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    Process diagram for Living Machine Systems's graywater and blackwater treatment system at San Francisco Public Utilities Commission.

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    Clint Ford

    Process diagram for Living Machine Systems's graywater and blackwater treatment system at San Francisco Public Utilities Commission.

 

Graywater systems range from simple off-the-shelf products for the home, which recycle sink wastewater for use in toilet flushing, to complex, custom-engineered systems for large commercial projects. All rely on some method of filtration or treatment. Below, you will find a summary of the pros and cons of several common methods, as described by the Pacific Institute, a nonprofit environmental research group in Oakland, Calif.:

• Activated carbon filters installed in plumbing outlets can simply and effectively remove many organic chemicals and inorganic compounds, such as chlorine, from wastewater. But these filters are costly and don’t remove all of the impurities. These shortcomings also apply to sand filters and bark and mulch beds, all of which are also susceptible to clogging and flooding.

• Aerobic biological treatment involves pumping oxygen into wastewater while it is in storage tanks in order to feed beneficial bacteria, which in turn digest the organic contaminants. Although its design is more complicated, this system allows on-site storage of treated graywater.

• Membrane bioreactors combine biological treatment—using contaminant-consuming microorganisms—with filtration to remove contaminants and pathogens. In general, these are highly effective.

• Chemicals such as ozone and chlorine also can be used to disinfect bacteria, organic matter, detergent residue, and other contaminants for long-term graywater storage. Because of the toxic byproducts of these chemicals—albeit minimal in quantity—this option is less environmentally friendly, so ultraviolet (UV) light has gained popularity for use as a disinfectant. UV light works by disrupting the pathogen’s DNA, which renders it harmless.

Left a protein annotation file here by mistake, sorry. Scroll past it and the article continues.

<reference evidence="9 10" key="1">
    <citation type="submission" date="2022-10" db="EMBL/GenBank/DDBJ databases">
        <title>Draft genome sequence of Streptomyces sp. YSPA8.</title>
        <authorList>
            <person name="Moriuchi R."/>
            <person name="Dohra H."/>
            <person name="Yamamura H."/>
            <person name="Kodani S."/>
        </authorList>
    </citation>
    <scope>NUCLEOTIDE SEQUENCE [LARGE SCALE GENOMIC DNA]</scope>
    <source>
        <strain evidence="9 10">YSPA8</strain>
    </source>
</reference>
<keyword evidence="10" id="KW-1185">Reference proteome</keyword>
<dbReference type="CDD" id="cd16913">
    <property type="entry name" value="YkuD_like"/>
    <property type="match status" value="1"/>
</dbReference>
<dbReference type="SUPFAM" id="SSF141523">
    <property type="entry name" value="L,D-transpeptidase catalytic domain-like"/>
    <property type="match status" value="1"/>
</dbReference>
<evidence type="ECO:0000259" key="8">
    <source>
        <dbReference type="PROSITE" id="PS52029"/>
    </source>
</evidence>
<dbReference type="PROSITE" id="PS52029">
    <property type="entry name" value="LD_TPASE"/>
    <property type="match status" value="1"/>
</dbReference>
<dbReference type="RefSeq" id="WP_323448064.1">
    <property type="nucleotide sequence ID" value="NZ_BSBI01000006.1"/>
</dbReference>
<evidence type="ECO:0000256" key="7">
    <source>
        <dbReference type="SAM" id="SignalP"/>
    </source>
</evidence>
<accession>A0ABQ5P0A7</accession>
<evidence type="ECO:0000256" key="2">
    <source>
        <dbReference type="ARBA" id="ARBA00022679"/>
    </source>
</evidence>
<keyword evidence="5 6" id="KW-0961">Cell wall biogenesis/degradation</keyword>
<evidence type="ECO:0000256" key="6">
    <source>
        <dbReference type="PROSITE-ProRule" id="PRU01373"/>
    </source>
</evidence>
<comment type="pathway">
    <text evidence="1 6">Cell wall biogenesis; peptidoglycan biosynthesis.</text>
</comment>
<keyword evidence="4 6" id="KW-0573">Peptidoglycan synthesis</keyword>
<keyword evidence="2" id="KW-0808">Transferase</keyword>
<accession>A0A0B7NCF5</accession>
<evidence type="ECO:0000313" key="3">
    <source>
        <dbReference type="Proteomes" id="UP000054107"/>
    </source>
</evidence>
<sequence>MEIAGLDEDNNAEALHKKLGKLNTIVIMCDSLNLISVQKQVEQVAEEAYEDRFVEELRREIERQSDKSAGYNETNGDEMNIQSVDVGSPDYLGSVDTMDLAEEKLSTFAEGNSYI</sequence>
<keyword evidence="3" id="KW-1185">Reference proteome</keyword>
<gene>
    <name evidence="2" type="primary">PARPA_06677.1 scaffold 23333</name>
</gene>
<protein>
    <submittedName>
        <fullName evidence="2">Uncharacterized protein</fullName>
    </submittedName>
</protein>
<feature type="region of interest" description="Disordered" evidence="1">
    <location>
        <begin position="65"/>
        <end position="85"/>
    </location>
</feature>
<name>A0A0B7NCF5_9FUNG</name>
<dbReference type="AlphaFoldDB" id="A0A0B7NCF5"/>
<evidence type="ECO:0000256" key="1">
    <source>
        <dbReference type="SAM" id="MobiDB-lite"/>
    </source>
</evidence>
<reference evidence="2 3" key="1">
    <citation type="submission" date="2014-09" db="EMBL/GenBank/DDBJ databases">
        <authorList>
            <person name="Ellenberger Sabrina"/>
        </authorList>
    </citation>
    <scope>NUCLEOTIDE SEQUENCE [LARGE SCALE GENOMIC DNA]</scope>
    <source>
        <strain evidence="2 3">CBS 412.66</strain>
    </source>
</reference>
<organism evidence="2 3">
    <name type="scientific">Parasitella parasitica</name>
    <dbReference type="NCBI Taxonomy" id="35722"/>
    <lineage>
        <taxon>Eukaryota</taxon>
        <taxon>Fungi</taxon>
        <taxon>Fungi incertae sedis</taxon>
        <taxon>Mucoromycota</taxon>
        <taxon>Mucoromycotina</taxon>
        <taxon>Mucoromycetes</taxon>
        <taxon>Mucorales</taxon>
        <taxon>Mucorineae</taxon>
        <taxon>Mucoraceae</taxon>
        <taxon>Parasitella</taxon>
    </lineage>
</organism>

Most graywater treatment systems that are implemented in a building design use a combination of two or more of the methods mentioned above.

Transporting graywater to its ultimate destination for reuse—such as a landscape or toilet tank—as quickly as possible is imperative, says Pete Muñoz, a senior engineer in the Santa Fe, N.M., office of Biohabitats, a conservation and ecological restoration design/build firm. “The trick with graywater is to get it out into the environment as fast as you can—within 12 to 24 hours—and not let it sit and break down” inside the storage tank or plumbing system. The problem, he says, is that many state plumbing codes specify that septic tanks—which may be required for on-site graywater treatment systems—must be sized for two-day retention. If graywater is stored in such a similarly sized vessel for such a prolonged time period, it will clog the drain field when it is released.

For the laundry-to-landscape treatment system installed in the mixed-use development at Barrett, the Honors College at Arizona State University, Muñoz and Biohabitats’ subsidiary Natural Systems International designed a reclamation system with a capacity of 10,000 gallons per day, which processes water from the showers and sinks in the 1,700-bed residence and channels it to the surrounding landscape. The water is first screened to remove hair and debris particles, and then continually recirculated through a simple sand filtration system for use outdoors as subsurface irrigation. Because the water is constantly recirculating—at a rate of about three to four times per day—it doesn’t develop filamentous bacteria; clean water is always available for immediate use.